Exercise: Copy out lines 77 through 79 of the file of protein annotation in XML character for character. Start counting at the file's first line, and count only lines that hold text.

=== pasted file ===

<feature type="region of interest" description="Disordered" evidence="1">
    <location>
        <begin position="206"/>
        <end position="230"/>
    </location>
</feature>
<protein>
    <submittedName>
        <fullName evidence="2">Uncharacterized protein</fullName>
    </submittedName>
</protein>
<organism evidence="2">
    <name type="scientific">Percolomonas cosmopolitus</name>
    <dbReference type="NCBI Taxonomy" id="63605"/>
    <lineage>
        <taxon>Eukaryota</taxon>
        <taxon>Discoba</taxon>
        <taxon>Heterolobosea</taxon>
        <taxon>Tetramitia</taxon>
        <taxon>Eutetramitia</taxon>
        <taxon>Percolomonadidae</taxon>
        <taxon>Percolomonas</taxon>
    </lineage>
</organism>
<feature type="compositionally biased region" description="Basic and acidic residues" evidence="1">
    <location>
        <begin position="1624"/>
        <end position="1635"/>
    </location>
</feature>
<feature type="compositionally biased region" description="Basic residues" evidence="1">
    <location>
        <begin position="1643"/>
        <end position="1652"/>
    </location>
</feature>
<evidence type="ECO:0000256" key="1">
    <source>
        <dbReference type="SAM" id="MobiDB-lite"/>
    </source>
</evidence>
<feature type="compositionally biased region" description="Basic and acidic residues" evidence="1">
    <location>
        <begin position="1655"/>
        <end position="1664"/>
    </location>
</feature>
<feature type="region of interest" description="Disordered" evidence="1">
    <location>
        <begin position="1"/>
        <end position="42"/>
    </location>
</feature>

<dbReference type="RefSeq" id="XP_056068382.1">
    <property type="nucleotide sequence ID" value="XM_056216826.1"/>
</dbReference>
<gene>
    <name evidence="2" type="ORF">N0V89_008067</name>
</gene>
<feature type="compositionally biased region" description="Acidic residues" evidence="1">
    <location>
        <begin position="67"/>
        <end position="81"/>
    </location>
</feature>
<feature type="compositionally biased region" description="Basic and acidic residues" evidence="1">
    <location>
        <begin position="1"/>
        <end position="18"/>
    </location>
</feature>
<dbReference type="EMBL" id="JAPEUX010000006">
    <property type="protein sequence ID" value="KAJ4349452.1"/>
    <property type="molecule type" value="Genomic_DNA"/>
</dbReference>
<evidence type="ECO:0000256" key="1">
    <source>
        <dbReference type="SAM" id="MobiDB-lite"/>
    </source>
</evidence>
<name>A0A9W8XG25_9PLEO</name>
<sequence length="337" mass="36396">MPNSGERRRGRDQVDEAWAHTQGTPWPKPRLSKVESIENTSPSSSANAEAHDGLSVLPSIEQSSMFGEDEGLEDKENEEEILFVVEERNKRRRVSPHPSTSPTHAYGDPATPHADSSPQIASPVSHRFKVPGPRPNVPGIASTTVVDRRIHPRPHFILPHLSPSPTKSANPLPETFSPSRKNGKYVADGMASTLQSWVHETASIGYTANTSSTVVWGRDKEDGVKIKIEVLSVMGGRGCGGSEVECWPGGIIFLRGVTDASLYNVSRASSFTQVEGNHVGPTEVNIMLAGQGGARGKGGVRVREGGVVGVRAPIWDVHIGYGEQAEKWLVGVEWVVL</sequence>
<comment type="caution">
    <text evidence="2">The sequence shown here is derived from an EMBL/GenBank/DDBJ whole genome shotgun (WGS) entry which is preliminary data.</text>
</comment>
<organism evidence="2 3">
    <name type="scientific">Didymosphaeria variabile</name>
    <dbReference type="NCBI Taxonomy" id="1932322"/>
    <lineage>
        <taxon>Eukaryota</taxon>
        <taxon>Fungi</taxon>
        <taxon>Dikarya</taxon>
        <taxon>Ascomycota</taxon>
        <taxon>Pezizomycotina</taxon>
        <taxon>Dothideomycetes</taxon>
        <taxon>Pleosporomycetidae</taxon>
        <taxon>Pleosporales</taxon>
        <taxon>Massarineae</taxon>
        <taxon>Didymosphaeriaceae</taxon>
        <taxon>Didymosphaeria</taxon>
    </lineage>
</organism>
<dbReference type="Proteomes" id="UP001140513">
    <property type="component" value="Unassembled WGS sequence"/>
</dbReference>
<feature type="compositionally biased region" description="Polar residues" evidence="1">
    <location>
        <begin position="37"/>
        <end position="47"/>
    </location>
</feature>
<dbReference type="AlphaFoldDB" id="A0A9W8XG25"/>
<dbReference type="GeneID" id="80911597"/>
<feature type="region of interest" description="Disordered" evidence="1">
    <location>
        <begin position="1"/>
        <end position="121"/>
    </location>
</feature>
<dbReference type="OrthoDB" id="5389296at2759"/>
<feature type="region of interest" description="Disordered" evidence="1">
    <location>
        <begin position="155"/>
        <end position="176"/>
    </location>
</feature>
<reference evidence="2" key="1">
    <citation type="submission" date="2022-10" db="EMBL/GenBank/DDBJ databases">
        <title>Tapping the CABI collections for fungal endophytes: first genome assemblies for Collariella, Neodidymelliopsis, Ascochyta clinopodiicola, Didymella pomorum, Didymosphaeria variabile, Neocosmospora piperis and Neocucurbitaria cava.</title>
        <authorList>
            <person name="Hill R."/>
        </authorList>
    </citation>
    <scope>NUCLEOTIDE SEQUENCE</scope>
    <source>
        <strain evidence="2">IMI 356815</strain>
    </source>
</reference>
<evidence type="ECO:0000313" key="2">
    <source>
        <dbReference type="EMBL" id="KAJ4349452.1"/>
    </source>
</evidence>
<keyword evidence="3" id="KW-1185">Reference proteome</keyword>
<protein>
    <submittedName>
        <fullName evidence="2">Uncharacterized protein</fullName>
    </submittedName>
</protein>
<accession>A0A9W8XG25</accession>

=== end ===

    <source>
        <dbReference type="SAM" id="MobiDB-lite"/>
    </source>